If you’re reading this, chances are you’ve been a 16-year-old girl, parented one, coached one, or somehow been associated with one in volleyball.
So you’ll know where I was coming from when I looked at the spring schedule for my volleyball club, Volleyball Baton Rouge, and saw that after our last tournament in early June, we had three weeks before nationals.
I thought about our coaches, hammering home the same message practice after practice, tournament after tournament, and realized that after six months, the girls might have heard those voices enough. So I came to the idea that it would be a great time to bring in someone else.
Enter Riley Salmon.
To cut right to the point, the 2008 gold-medal-winning Olympian did a great job for us, hosting a three day, intensive clinic. We had a fantastic weekend after which our girls were fired up and energized, which was exactly the attitude I had hoped a new voice would inspire.
But what were the chances that our time would be spent with this former men’s national team outside hitter who turned into a libero later in his pro career? The chances were pretty good. Lucky for us, Salmon now coaches girls.
Salmon, 37, is a 6-foot-3 leaper (despite being listed as 6'6" on USA Volleyball’s website, Salmon states his real height is 6'3½") who started playing volleyball at 16.
“I hit my first ball, and it was awesome. I played every day for six years after that,” Salmon said. “I didn’t miss one day playing for six years.”
Those six years included two junior-college seasons at Pierce College in Los Angeles. In 1999, after finishing his time at Pierce, Salmon became a warehouse supervisor at General Electric back in Texas. He worked from 7:30 a.m. to 3 p.m. and then headed to volleyball, training from 3:30 to 5:30, and then worked at that volleyball facility from 5:30 to midnight. “And I did that four days a week. It was brutal, but I did that for eight months.”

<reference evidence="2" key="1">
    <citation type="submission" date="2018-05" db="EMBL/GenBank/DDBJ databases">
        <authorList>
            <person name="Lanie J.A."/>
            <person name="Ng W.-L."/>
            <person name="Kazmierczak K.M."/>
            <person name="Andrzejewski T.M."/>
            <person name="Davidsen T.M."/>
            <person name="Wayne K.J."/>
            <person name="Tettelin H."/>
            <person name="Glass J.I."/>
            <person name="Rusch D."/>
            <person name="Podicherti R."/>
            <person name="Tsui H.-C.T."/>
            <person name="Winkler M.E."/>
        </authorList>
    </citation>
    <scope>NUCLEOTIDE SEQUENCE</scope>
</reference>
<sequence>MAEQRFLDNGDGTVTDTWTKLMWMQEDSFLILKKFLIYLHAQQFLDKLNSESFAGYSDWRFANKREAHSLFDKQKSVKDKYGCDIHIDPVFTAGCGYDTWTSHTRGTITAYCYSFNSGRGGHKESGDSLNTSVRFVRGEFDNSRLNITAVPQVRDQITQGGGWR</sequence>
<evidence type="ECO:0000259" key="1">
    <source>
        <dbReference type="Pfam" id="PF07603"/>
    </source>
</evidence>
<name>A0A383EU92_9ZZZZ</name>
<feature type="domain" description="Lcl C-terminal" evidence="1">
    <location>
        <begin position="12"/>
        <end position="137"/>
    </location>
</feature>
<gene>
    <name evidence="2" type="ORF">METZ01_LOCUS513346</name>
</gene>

The hope was to compete on the AVP that summer, but out of the blue came a call from international agent Tim Kelly, who offered Salmon a spot on an indoor tour in Europe. His wife Millie, who was his fiancée at the time, gave her blessing.
“I gave my one-day notice,” he cracked.
That tour led to a pro job for a team in Livorno, Italy, and the start of a lengthy career. He joined the U.S. Men’s National Team in 2001 and was a member of the 2004 Olympic team in Athens and the 2008 team in Beijing. Salmon had other pro stops in Greece, Kuwait, and Russia.
Late last summer he learned that he didn’t make the cut for the 2012 Olympic team and took four months off to hang out with Millie and their children, Lincoln and Isabel, in their League City, Texas, home.
“I did a lot of golfing, playing with the kids, and catching up on my rest,” he said.
He also had lunch with Hugh McCutcheon, who was Salmon’s Olympic coach in 2008, because Salmon was curious about getting into coaching. McCutcheon, of course, was also the women’s Olympic coach in 2012 and is now the women’s volleyball head coach at the University of Minnesota.